Orange Juice: Sugary Hazard or Healthful Beverage?
Remember when “breakfast without orange juice was like a day without sunshine”? The Nutrition Source at Harvard, consistent with many public health nutrition experts, presents a different view these days. It classifies fruit juice alongside alcoholic beverages as something to be consumed sparingly. Whole milk gets the same treatment, by the way. Consumer Reports tells us that “fruit juice is nearly as bad for you as soda.”
The problem is free sugars. As part of the current campaign to drive sugar out of diets all around the world, the sugar is fruit juice is counted as a problem. The WHO classifies it as “free sugar” and recommends strict limits on its consumption.
Eight ounces of orange juice has 21 grams of free sugar. That’s close to a recommended limit of 25 grams for a whole day.
But along comes a randomized controlled trial of orange juice incorporated into a reduced-calorie diet. In this small study just published in Nutrition, researchers randomly assigned people to follow a reduced calorie diet with or without 16 oz of orange juice daily. That’s a pretty hefty daily serving. After 12 weeks both groups had similar weight loss. Subjects in the OJ group had better metabolic parameters, such as insulin sensitivity, lipids, and markers of inflammation.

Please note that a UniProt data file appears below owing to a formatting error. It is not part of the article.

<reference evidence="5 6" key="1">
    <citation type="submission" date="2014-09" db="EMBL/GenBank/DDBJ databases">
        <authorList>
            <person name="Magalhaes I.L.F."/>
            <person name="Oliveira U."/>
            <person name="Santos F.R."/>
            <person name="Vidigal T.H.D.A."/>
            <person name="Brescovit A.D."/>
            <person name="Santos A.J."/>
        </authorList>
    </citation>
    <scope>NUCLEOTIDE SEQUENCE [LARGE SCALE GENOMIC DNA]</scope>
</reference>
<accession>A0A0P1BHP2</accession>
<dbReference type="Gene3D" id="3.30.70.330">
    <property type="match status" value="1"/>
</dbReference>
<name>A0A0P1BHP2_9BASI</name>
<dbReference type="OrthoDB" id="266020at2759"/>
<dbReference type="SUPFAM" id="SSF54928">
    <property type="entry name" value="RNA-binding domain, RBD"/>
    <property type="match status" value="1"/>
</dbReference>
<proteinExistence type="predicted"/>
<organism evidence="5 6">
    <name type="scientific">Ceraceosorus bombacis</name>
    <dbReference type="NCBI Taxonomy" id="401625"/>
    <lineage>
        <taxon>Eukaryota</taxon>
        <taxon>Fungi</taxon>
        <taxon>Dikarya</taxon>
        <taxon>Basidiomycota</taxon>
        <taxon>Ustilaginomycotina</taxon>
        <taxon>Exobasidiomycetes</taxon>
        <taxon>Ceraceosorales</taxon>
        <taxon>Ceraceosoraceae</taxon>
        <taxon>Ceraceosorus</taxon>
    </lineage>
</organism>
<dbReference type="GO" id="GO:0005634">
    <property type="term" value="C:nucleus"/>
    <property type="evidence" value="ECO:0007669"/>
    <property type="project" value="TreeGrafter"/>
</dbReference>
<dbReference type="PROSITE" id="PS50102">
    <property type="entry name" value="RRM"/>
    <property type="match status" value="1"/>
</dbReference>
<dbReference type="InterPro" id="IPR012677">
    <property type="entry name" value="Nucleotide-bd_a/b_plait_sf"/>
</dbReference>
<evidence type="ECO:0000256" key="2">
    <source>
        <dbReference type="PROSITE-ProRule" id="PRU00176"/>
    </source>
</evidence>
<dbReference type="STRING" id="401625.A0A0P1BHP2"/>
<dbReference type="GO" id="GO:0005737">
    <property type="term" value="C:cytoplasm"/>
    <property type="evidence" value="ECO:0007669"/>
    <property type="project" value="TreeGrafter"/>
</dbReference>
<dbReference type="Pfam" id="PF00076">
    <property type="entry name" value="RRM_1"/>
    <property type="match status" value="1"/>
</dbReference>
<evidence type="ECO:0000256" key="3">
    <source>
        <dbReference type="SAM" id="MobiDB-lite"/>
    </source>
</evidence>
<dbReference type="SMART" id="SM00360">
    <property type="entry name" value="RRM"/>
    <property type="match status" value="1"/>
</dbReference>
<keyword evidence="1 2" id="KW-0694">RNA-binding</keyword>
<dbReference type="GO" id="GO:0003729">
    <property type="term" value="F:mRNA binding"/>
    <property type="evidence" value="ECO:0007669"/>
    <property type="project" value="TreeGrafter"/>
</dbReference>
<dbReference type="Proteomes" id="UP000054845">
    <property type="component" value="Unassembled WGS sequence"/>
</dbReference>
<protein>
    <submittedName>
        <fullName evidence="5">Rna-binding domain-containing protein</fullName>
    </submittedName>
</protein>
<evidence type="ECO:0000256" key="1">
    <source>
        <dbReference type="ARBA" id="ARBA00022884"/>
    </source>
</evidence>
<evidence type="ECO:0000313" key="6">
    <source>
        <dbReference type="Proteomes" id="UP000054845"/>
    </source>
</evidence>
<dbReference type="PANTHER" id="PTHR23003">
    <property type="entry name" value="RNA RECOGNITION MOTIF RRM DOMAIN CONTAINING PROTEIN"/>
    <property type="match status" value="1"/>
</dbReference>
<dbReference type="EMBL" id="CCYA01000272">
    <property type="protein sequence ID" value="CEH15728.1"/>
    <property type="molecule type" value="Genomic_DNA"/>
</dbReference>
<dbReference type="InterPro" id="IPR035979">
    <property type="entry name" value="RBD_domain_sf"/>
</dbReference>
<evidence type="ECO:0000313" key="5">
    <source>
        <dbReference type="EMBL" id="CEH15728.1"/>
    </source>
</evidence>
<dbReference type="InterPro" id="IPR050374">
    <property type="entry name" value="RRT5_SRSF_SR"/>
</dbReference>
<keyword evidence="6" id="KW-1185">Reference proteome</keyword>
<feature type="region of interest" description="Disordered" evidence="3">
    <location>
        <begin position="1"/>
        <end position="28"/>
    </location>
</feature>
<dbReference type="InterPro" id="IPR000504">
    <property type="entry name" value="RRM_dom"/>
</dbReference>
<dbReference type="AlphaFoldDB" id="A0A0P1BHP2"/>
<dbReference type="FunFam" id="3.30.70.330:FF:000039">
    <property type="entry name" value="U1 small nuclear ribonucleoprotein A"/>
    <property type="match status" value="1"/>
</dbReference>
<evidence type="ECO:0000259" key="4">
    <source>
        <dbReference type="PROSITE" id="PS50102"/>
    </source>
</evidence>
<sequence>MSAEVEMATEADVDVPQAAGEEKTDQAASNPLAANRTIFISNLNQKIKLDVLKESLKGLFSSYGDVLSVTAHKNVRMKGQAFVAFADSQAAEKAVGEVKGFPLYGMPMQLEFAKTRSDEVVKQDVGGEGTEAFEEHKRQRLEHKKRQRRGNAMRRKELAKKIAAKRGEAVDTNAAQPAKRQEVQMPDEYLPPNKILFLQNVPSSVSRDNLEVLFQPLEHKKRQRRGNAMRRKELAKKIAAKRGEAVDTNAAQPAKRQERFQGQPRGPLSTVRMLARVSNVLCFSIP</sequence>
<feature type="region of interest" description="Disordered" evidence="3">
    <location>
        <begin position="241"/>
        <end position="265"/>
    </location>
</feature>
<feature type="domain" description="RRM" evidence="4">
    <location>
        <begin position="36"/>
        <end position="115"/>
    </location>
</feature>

Now, it’s easy enough to dismiss this study. It had only 78 participants. Researchers at São Paulo State University conducted the study with funding from the Brazilian citrus industry. Big orange wants to stop the steady decline in our consumption of oranges and orange juice.
However, the researchers do seem to have a point worth considering. Broad, indiscriminate warnings about fruit juices have the potential to obscure their dietary value. Moderate consumption of fruit juices is hardly a hazard. The challenge lies in finding that moderation.
Click here for the study in Nutrition.
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January 16, 2017